Phil said...

bobby dee said...
The "hotel" guys can all stay home.

I agree, but home can be back at a TV studio close to where the on-air talent lives. The savings in fuel costs from hauling all that studio equipment plus the travel, lodging & meals expenses of a multitude of on-air talent would be significant. All of this great technology at our disposal should be taken advantage of until things turn around and get better again.

Richard in N.C. said...

JD, Thank you for the tour.

Len said...

Lean & mean... start the show with the Invocation and Nat'l Anthem. Give us the starting line-up while they do the warm-up laps. Then show THE RACE - what's happening on the track and in the pits. Split-screen the commercials, cut the BS and the blah-blah-blah, do away with all the fancy stuff and fancy people; and get back to racing!

Penny said...

Just like everyone else said. Watch the Truck races on SPEED and learn from the. Plain and simple works best. Sure wish SPEED could do all the races.
Zieke, you said it best, sure could do without the Waltrips hot air.
Please take a lesson from SPEED.

Richard in N.C. said...

JD- Do you think it would be feasible for ESPN to leave the Tech Center in Charlotte or Conn. and access it by remote during a race when/if needed?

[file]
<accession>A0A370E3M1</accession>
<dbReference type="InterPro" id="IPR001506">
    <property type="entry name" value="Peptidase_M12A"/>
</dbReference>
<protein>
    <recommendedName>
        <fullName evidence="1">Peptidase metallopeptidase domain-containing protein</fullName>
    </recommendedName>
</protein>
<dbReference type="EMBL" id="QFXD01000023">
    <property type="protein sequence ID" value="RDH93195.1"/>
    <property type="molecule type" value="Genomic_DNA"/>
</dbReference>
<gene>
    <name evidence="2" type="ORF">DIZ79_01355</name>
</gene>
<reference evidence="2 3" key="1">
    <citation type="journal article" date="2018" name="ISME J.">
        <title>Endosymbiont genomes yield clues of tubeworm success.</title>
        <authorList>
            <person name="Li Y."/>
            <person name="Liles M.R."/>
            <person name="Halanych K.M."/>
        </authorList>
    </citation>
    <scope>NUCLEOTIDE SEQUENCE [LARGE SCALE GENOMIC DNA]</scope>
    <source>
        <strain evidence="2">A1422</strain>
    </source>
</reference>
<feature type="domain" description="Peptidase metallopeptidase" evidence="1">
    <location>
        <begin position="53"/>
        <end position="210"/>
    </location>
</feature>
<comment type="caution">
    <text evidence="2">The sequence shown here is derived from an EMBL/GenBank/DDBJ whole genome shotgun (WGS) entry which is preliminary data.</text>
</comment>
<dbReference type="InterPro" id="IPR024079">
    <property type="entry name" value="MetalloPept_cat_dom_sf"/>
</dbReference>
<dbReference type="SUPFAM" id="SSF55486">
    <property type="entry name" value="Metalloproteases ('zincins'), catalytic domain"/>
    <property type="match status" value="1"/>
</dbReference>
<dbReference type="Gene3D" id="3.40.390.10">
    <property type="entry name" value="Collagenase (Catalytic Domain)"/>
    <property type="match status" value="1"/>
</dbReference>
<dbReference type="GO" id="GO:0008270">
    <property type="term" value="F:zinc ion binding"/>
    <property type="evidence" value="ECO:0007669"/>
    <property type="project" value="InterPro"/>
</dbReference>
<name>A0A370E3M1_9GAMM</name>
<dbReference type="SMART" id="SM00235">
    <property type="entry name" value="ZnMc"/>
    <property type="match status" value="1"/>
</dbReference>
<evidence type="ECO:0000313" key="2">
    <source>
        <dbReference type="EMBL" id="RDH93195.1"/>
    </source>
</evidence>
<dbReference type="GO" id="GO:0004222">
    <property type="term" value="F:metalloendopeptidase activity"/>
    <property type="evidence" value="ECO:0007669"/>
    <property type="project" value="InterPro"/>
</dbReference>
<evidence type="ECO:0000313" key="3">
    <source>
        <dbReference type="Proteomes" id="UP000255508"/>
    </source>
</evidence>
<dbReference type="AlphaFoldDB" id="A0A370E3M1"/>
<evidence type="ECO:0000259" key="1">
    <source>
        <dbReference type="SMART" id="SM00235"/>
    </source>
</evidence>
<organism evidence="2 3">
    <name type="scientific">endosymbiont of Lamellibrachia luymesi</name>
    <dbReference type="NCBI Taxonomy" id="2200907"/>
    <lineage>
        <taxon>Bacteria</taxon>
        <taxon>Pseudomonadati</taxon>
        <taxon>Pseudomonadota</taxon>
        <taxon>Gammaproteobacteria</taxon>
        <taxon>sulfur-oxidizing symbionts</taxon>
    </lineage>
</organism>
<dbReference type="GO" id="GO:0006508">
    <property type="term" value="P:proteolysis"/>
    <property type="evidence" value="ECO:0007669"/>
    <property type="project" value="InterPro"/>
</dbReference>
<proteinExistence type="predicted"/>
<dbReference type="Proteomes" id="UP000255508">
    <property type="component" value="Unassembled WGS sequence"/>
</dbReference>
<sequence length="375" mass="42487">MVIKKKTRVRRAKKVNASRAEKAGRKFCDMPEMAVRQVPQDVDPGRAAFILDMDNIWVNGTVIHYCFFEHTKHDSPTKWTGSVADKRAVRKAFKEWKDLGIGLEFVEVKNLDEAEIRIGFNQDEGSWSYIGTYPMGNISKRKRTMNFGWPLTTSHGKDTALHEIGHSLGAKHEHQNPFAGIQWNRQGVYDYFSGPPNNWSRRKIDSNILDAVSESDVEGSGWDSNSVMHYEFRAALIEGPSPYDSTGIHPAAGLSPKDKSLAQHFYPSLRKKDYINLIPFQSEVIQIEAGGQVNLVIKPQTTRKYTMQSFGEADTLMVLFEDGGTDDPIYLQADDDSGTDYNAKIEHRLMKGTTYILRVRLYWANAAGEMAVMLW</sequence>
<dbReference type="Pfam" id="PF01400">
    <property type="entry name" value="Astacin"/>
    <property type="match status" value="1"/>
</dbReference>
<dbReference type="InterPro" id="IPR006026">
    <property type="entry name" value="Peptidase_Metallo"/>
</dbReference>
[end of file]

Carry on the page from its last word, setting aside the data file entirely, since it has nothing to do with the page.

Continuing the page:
Do you think the curent economy and drive for cost-cutting might make FOX and/or ESPN more receptive to using split-screening for commercials during NASCAR races?

Anonymous said...

@anon 11.24 11:43p--no one is against in car cameras as a whole...just the constant use of them when they're not showing us a thing. If they're showing an accident or in your example the driver is complaining of a tight car and they're showing us how they're fighting to keep the car from knocking down the fence every corner as they're showing us something *informative* that's fine. I don't need to see them picking their nose or getting a drink during the caution. And I don't need to see for 50 laps the view out of the rear of his car.

Yes shorten the "pre-race"...It can be done in 15 minutes. That will be more than enough time to let us know of any last minute changes (i.e. noticed something leaking before the race and had to chance something causing them to go to the back), who might be a serious threat for the win, etc. Let us know of any possible weather issues that might cause the race to go into OT and get the Invocation/Anthem in and get those engines started! ESPN can add another show to their line up NA$CAR Videos to show their pre-packaged stuff since they don't understand the proper timing concept.

Anonymous said...

Real simple go back to the way ESPN did it in the 80's and show the race not the gimmicks. We all tune in to watch the race not all the other garbage. All the cars on the track racing not just 1 or 2. Stop treating the viewer like he is a Moron or one that has to be entertained by a clown in the booth talking nonsense. We don't need the same facts week after week. Just show us the race.

Anonymous said...

I'm all for "less is more" if it keeps Larry Mac from doing magic tricks during green flag racing.

Daly Planet Editor said...

Anon 11:13AM,

You are correct!


Anything is possible, it just must accomplish the goals of the network.